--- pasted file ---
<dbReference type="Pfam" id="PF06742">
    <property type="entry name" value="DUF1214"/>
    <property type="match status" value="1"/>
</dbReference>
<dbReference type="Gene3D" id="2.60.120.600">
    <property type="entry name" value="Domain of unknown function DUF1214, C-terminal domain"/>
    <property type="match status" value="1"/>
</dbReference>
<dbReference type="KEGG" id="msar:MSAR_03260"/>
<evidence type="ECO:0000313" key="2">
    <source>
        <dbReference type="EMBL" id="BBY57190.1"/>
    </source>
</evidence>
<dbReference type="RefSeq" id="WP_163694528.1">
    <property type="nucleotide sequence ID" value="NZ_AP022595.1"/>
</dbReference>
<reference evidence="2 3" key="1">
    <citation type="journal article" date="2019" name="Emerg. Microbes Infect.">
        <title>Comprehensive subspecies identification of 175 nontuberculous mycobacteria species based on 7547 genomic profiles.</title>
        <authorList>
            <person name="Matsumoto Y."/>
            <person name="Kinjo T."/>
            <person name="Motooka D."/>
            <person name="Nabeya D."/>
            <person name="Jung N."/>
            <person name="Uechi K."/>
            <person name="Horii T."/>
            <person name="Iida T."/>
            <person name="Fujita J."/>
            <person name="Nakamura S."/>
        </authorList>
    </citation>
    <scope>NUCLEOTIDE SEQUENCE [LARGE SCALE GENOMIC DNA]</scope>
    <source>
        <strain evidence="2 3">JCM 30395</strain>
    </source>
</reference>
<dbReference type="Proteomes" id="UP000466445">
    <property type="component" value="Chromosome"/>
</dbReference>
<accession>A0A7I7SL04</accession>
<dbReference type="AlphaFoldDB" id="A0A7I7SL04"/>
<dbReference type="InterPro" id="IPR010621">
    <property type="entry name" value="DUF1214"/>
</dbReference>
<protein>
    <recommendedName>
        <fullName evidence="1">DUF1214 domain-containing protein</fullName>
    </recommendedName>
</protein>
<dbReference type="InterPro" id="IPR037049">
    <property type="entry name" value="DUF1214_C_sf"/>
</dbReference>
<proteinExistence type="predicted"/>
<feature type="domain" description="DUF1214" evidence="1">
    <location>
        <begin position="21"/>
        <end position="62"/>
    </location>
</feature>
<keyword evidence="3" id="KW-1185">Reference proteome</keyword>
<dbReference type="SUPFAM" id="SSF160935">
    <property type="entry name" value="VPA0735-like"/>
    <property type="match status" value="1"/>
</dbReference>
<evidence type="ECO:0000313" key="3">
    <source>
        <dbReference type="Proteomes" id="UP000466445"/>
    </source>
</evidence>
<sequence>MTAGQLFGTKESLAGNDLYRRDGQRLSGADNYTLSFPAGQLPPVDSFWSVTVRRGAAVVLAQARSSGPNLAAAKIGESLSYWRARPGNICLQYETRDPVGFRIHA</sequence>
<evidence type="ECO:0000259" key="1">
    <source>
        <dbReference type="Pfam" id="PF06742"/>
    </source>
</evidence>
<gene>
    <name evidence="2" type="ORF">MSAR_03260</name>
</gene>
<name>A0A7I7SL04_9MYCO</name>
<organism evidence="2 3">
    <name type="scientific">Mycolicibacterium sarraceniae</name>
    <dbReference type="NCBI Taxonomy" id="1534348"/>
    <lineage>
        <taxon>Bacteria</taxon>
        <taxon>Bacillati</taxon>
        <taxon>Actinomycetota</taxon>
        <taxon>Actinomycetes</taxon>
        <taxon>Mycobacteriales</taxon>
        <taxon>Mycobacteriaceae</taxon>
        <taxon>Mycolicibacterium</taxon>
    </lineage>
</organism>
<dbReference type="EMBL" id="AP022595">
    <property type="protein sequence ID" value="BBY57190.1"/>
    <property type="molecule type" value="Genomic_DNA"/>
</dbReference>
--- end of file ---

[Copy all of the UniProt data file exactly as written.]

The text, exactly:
<dbReference type="Pfam" id="PF06742">
    <property type="entry name" value="DUF1214"/>
    <property type="match status" value="1"/>
</dbReference>
<dbReference type="Gene3D" id="2.60.120.600">
    <property type="entry name" value="Domain of unknown function DUF1214, C-terminal domain"/>
    <property type="match status" value="1"/>
</dbReference>
<dbReference type="KEGG" id="msar:MSAR_03260"/>
<evidence type="ECO:0000313" key="2">
    <source>
        <dbReference type="EMBL" id="BBY57190.1"/>
    </source>
</evidence>
<dbReference type="RefSeq" id="WP_163694528.1">
    <property type="nucleotide sequence ID" value="NZ_AP022595.1"/>
</dbReference>
<reference evidence="2 3" key="1">
    <citation type="journal article" date="2019" name="Emerg. Microbes Infect.">
        <title>Comprehensive subspecies identification of 175 nontuberculous mycobacteria species based on 7547 genomic profiles.</title>
        <authorList>
            <person name="Matsumoto Y."/>
            <person name="Kinjo T."/>
            <person name="Motooka D."/>
            <person name="Nabeya D."/>
            <person name="Jung N."/>
            <person name="Uechi K."/>
            <person name="Horii T."/>
            <person name="Iida T."/>
            <person name="Fujita J."/>
            <person name="Nakamura S."/>
        </authorList>
    </citation>
    <scope>NUCLEOTIDE SEQUENCE [LARGE SCALE GENOMIC DNA]</scope>
    <source>
        <strain evidence="2 3">JCM 30395</strain>
    </source>
</reference>
<dbReference type="Proteomes" id="UP000466445">
    <property type="component" value="Chromosome"/>
</dbReference>
<accession>A0A7I7SL04</accession>
<dbReference type="AlphaFoldDB" id="A0A7I7SL04"/>
<dbReference type="InterPro" id="IPR010621">
    <property type="entry name" value="DUF1214"/>
</dbReference>
<protein>
    <recommendedName>
        <fullName evidence="1">DUF1214 domain-containing protein</fullName>
    </recommendedName>
</protein>
<dbReference type="InterPro" id="IPR037049">
    <property type="entry name" value="DUF1214_C_sf"/>
</dbReference>
<proteinExistence type="predicted"/>
<feature type="domain" description="DUF1214" evidence="1">
    <location>
        <begin position="21"/>
        <end position="62"/>
    </location>
</feature>
<keyword evidence="3" id="KW-1185">Reference proteome</keyword>
<dbReference type="SUPFAM" id="SSF160935">
    <property type="entry name" value="VPA0735-like"/>
    <property type="match status" value="1"/>
</dbReference>
<evidence type="ECO:0000313" key="3">
    <source>
        <dbReference type="Proteomes" id="UP000466445"/>
    </source>
</evidence>
<sequence>MTAGQLFGTKESLAGNDLYRRDGQRLSGADNYTLSFPAGQLPPVDSFWSVTVRRGAAVVLAQARSSGPNLAAAKIGESLSYWRARPGNICLQYETRDPVGFRIHA</sequence>
<evidence type="ECO:0000259" key="1">
    <source>
        <dbReference type="Pfam" id="PF06742"/>
    </source>
</evidence>
<gene>
    <name evidence="2" type="ORF">MSAR_03260</name>
</gene>
<name>A0A7I7SL04_9MYCO</name>
<organism evidence="2 3">
    <name type="scientific">Mycolicibacterium sarraceniae</name>
    <dbReference type="NCBI Taxonomy" id="1534348"/>
    <lineage>
        <taxon>Bacteria</taxon>
        <taxon>Bacillati</taxon>
        <taxon>Actinomycetota</taxon>
        <taxon>Actinomycetes</taxon>
        <taxon>Mycobacteriales</taxon>
        <taxon>Mycobacteriaceae</taxon>
        <taxon>Mycolicibacterium</taxon>
    </lineage>
</organism>
<dbReference type="EMBL" id="AP022595">
    <property type="protein sequence ID" value="BBY57190.1"/>
    <property type="molecule type" value="Genomic_DNA"/>
</dbReference>